Figure on mixing up the whole batch and doing a lot of film developing for three or four evenings.
B&W developing works great when the chems are at room temperature, 68 to 72 Fahrenheit. That makes it easy; you don't have to heat or cool anything.
For Unicolor C-41, the ideal temperature is 102 Fahrenheit. You can stray from that about two degrees either way. Much outside of that, and color shifting might occur. (Then again it might not; again, some people say they've gotten good results.)
The easiest way to maintain the correct temperature is to use "thermal mass". Immerse the solution bottles in water of the desired temperature. I use either a cooler (see picture) or a large stock pot. Remember that as the bottles warm up, they will take some of the heat from the water bath. Therefore, replenish the stock pot or the cooler with warm water as the temperature drops.
Initially, figure on warming up the bath a little too much. 110 to 112 degrees would be OK in the beginning. As the bottles begin to warm up, try to keep the bath at 102-104.
The stock-pot method uses up more hot water, but it's easier. Simply run water into the stock pot, as needed, to keep the temperature where you want it. Once the chems are up to the temperature, everything should stay there for quite a while. If you see the temperature falling too quickly, it probably means the chems are still warming up in the bottles.
You're supposed to keep the developing tank in the warm water-bath, but I don't. A metal tank might need the bath; the plastic one appears to do OK without it, for the most part. If the room is really cold, though, it could lose too much heat during the developing.
Mixing The Chems
You'll have to make sure everything is correctly mixed, at the correct temperature, and sitting where you need it. This will all have to be in place before you try the process. You knew that already, but I figured I'd remind you.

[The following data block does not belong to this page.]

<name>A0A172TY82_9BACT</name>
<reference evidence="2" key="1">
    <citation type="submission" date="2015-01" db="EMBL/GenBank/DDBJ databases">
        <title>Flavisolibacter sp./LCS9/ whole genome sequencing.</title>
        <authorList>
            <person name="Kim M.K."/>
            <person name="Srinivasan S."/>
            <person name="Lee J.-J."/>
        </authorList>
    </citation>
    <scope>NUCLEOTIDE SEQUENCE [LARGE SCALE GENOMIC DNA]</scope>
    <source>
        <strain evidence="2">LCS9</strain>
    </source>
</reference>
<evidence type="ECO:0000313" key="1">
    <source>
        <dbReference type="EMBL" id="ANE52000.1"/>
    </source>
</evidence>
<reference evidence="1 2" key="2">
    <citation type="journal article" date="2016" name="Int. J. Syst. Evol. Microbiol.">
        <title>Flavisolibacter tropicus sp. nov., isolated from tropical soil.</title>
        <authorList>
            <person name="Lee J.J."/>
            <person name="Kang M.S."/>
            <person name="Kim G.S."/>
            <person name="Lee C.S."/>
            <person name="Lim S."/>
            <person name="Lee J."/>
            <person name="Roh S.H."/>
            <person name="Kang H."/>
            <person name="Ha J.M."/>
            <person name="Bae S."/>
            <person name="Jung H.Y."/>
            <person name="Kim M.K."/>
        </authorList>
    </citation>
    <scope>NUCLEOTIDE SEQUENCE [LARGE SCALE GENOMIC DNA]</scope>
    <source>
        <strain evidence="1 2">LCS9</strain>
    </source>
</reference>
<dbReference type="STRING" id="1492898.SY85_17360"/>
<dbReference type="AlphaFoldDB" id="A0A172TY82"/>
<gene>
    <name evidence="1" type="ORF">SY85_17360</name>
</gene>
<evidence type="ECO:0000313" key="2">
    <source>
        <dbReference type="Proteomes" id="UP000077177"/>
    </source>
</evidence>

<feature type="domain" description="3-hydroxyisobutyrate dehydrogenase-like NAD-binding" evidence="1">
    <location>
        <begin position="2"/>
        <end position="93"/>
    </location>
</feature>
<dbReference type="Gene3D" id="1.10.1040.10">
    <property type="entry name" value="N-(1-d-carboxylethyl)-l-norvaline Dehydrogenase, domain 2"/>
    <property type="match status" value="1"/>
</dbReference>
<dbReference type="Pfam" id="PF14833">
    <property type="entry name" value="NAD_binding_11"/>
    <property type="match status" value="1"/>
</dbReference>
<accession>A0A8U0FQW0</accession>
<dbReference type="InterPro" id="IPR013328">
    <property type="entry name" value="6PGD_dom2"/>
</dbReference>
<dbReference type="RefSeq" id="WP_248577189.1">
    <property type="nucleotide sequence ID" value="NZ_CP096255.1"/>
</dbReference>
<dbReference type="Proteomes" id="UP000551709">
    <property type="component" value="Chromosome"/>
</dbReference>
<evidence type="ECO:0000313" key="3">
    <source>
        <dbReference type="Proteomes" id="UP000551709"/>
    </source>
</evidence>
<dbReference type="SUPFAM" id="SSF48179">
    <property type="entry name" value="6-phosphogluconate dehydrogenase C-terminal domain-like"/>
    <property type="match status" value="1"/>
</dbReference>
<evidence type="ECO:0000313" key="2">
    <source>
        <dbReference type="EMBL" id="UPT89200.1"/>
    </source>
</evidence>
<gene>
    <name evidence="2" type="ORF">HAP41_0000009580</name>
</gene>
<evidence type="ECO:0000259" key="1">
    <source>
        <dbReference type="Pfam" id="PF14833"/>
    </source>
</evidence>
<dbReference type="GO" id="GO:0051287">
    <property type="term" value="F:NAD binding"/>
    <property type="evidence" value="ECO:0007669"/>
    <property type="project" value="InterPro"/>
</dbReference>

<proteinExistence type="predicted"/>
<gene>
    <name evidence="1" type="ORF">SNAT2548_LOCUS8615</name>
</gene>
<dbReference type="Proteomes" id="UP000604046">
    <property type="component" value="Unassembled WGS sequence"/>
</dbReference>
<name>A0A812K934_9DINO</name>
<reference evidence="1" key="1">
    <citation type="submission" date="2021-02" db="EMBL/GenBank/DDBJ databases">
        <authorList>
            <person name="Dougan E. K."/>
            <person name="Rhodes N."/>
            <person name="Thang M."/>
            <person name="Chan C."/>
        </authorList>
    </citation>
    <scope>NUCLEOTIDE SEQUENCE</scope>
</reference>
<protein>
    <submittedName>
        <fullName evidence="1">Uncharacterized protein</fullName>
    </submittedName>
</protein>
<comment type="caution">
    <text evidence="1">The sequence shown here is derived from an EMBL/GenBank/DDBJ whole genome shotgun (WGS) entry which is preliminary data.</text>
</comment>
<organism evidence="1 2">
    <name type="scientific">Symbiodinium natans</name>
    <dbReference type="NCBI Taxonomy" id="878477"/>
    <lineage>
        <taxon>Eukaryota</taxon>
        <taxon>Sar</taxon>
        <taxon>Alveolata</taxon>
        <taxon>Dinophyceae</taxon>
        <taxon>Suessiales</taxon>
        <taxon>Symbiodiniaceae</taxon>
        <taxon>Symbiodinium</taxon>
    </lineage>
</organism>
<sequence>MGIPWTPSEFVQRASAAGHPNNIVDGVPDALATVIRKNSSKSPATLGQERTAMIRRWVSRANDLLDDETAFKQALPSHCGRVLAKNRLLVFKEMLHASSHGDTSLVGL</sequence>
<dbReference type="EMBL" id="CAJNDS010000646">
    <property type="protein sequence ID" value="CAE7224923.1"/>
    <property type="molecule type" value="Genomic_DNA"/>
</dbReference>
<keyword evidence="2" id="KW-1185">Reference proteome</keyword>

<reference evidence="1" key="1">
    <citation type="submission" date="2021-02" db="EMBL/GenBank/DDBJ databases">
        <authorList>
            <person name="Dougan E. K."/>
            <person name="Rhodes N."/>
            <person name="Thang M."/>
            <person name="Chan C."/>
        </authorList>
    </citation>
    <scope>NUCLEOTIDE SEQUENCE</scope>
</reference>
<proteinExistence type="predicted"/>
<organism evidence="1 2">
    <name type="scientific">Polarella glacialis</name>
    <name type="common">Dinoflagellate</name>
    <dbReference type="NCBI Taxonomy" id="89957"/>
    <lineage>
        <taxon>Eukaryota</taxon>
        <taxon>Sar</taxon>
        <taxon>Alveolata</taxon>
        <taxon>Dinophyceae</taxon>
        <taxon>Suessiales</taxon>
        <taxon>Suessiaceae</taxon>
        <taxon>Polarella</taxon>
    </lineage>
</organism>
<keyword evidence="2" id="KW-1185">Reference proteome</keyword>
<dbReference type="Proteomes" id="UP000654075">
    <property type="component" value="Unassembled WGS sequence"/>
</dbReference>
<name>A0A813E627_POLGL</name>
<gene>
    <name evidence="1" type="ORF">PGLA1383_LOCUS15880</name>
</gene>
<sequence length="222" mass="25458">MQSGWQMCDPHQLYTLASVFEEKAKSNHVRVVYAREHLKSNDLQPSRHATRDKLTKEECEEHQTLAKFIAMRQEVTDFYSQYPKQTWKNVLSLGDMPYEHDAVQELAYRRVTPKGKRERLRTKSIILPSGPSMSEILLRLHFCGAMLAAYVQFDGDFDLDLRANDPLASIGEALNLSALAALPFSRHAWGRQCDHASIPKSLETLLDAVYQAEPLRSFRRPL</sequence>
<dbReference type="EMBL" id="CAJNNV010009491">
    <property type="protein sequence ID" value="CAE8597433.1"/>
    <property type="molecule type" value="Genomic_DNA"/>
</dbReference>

If you have it, use distilled water. Ideally you should de-gas it ahead of time by bringing it to a rolling boil and letting it cool. When ready to mix, it helps if you pre-warm it to 110 degrees F or so. The exact temperature is not critical. Don't use cold water, though; the powders won't dissolve completely, or they'll take forever.
It goes like this: 800 ml of water, then add the powders and dissolve; finally, add enough water to make 1,000 ml total. Don't add all 1,000 ml of water first and then add the chems; that would cause the volume to exceed 1 liter. In film developing, concentration is "amount of solute" relative to "total amount of solution". That's an important concept. (On a side note: it's why dilutions are more correctly thought of as a part-to-whole ratio, not a part-to-part ratio.... )
Make sure all the powder dissolves. The Blix tends to have some undissolved solids on the bottom. It all has to be dissolved, or the concentrations won't be correct.
Immerse the film in distilled water at 102 F for one to two minutes. Tap water would probably work; however, I'm thinking it's possible that certain components of the developer and blix might be able to precipitate insoluble salts on or in the emulsion. This could be at a nano-scale level; you wouldn't see it, but it might affect the process in other ways. Example: sulfite ---> sulfate ---> calcium sulfate (precipitate).
I would just use distilled water if possible; as I said in Mixing The Chems, pre-boil it. Do this a few hours before you use the water.
You can pour out the pre-soak when it's done. It will have picked up some of the dye from the film stock. I don't know if this is an anti-halation dye, but some black and white films behave the same way.
Be ready to go on to the next step immediately, because everything has to stay at the correct temperature.
This step runs for three-and-a-half minutes at 102 F. (Some kits say 3.25 minutes; the instructions I have for Unicolor say 3.5 for a manual tank.)
This is the most temperature-critical of all the steps. You can run the developer at 100 to 104 F, but don't go outside that range unless you really know your stuff. (Some people have run C-41 at lower temperatures, but the results weren't always good.)
The developer is also intolerant of contamination, as film developers generally are. Soap, detergent, blix, or acidic materials (e.g., vinegar) could ruin the development. Distilled water picks up some CO2 from the air when it's sitting on the shelves, making it acidic. Remember that "stop baths" are acidic....